Even according to ‘NHS choices’, research shows that regularly practicing mindfulness can improve well-being, lower stress and lead to improved psychological functioning .
What other examples are there of being mindful?
Well to answer this question let’s look at examples that constitute as not being mindful. These include:
- Reacting emotionally in certain ways – feeling like an emotion just “came out of nowhere”.
- Over multi-tasking, by doing several things at once rather than focussing on one thing at a time.
- Breaking things, spilling things, clumsiness, accidents because of carelessness, inattention or thinking about something else.
- Listening to someone with one ear while doing something else at the same time.
- Daydreaming or thinking of other things when doing chores.
By this point, it should be more clearer now about what is mindfulness, the benefits of mindfulness and what it looks like (in sense from not being mindful examples)
So what activities or exercises can I do to become more mindful?
There are a number of formal practices that you can engage in to become more mindful. These include meditation, yoga and tai-chi. However there are two simple really simple methods that you can do to really help develop mindfulness in your life. These are:
Mindful sitting: To do this, first turn off your mobile phone, t.v and any other distractions. Then decide how long you have, maybe 5 minutes, or even 10 minutes (I find it useful to set an alarm on my phone). Then sit in a chair with your back straight, your hands resting in your lap and both your feet flat on the floor. Just close your eyes and just breath. Draw your attention to the air coming in at the nose and going out of the mouth. Just breath. If you find yourself becoming distracted by other thoughts, just imagine that they are like clouds in the sky and allow them just to pass by. Just breath and keep noticing your breath. Just breath. If you do get distracted by your thoughts, be kind to yourself and bring your attention back again to your breath. Remember this your time, time for you. Just breath and relax into the experience and enjoy it. That’s it as easy as that
Mindful eating: This is a really fun activity that really demonstrates what it is like to be fully in the moment. To do this sit in a room without any distractions. The best way to demonstrate this exercise is to get yourself a raisin or even a chocolate biscuit (I’m going to explain this as if you do have a chocolate biscuit):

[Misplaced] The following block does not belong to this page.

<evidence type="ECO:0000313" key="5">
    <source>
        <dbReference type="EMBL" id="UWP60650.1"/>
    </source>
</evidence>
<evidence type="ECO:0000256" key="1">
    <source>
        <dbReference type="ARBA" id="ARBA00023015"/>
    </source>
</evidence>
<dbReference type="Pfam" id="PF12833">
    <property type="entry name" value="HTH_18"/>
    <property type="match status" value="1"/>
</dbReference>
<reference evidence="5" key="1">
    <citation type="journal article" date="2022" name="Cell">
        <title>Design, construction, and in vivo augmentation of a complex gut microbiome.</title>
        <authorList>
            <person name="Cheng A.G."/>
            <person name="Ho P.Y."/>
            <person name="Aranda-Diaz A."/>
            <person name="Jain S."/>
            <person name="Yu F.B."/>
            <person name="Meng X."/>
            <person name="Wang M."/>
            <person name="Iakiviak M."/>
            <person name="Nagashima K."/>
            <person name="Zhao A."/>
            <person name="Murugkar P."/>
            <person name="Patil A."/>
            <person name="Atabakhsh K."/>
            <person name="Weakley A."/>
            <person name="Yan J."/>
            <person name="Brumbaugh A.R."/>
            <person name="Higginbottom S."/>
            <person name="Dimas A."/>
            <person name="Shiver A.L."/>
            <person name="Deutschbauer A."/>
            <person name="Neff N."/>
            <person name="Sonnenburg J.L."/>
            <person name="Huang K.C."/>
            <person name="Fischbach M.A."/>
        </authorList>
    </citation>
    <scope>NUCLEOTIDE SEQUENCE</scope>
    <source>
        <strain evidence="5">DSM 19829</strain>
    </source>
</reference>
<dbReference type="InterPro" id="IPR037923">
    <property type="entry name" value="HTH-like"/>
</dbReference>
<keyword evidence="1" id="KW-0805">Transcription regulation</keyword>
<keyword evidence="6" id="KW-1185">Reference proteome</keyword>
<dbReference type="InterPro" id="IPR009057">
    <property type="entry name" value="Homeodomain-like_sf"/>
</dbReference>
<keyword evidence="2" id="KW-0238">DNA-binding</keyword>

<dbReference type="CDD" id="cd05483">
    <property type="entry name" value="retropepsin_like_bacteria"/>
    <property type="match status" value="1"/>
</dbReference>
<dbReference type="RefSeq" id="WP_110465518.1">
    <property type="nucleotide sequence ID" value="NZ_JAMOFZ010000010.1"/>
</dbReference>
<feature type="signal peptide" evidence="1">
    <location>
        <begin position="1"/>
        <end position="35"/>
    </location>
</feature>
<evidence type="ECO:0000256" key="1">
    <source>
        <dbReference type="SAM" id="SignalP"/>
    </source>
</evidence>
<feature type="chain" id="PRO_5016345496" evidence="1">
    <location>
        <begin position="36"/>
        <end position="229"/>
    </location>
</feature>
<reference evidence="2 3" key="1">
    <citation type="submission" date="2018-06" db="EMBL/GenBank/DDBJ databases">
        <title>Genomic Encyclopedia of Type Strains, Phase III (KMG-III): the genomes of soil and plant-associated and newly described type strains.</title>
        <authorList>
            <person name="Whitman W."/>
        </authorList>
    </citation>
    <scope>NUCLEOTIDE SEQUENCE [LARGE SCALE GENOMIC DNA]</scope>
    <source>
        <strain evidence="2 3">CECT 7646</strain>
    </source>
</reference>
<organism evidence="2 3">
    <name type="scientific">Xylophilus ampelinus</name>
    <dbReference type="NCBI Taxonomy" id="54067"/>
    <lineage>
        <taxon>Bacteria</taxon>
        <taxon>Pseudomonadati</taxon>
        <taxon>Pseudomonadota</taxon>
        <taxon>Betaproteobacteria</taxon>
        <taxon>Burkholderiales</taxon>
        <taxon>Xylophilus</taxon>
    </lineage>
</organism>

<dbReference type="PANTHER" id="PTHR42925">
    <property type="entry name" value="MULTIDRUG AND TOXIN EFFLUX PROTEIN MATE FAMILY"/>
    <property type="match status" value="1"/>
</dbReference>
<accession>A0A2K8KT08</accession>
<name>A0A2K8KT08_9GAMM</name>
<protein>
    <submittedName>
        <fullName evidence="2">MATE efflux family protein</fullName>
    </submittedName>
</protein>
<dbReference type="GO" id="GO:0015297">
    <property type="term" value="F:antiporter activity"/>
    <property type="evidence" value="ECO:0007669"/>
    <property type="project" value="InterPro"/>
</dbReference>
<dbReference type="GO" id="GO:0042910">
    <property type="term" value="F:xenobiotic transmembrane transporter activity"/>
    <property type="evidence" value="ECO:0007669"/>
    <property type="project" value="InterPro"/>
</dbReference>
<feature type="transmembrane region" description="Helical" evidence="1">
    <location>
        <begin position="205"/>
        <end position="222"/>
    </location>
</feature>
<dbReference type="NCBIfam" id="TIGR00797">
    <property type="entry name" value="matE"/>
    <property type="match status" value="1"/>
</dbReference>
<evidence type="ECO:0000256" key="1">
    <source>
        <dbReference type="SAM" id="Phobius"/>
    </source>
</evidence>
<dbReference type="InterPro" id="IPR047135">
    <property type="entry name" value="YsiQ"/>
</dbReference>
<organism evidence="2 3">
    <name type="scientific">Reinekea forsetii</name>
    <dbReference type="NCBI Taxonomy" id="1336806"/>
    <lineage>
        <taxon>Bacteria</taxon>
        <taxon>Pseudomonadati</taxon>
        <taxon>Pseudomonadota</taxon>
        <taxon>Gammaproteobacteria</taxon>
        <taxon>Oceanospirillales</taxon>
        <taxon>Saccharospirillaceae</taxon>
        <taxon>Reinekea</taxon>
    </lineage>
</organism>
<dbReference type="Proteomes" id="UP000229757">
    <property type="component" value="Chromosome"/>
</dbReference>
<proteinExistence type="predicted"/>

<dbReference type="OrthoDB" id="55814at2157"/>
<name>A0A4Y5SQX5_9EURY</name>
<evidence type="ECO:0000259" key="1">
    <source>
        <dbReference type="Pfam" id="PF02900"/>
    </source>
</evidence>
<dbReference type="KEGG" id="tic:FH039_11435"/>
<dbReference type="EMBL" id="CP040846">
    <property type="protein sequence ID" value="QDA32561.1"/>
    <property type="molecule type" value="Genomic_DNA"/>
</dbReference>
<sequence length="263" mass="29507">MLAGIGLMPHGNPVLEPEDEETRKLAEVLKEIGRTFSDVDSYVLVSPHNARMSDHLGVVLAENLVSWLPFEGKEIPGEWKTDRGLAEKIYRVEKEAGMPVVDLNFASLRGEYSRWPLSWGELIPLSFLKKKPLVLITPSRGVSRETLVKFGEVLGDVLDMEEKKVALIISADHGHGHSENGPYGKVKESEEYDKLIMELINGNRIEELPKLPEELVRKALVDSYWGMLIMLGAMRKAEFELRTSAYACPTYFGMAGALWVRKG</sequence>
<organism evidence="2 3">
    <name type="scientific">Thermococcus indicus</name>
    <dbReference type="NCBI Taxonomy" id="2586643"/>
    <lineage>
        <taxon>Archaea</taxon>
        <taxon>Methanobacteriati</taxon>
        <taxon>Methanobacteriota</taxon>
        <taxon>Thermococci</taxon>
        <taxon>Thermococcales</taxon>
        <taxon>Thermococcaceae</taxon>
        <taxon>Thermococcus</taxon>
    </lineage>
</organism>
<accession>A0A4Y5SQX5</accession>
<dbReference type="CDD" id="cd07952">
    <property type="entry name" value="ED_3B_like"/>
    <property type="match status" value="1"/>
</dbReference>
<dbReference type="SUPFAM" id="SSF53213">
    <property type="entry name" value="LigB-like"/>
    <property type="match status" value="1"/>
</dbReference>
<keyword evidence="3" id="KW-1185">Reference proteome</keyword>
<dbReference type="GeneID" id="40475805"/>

Place the chocolate biscuit in your hand and just look at it. What patterns do you notice on the surface of the biscuit? Is the light catching the surface of the biscuit in different ways?
…Move the biscuit around in your hand. What does it feel like in your hand as move it around?…
…Bring the biscuit up to the side of your head and scratch your finger across its surface next to your ear. What sounds do you notice when you do this?…
…I want you to bring the biscuit up to your nose and just smell it. What smells you notice?…
…I want you to break off a piece of the biscuit and just put it in your mouth on your tounge and slowly move it around without swallowing it. What can you taste?…
…Then eat the rest of the biscuit you have slowly.
Wow what an experience huh? On reflection although all you have done is eaten a chocloeate biscuit but I eating it in a more mindful way you should have found yourself being completely in the moment and noticing things that you have never perhaps thought about before when it comes ot eating a chocolate biscuit. I’m not saying do this for every chocolate biscuit you eat let every type of food you do consume.
But by just slowing down when you eat, just look at how miuch more you do notice and how you can apply this method of eliciting all your sense in all tasks that you do on a day to day basis. By this point I am confident that I have delivered what I have promised and the fact that I have shared with you two very simple methods of practicing mindfulness in your daily life. Good luck on your journey of discovery into mindfulness.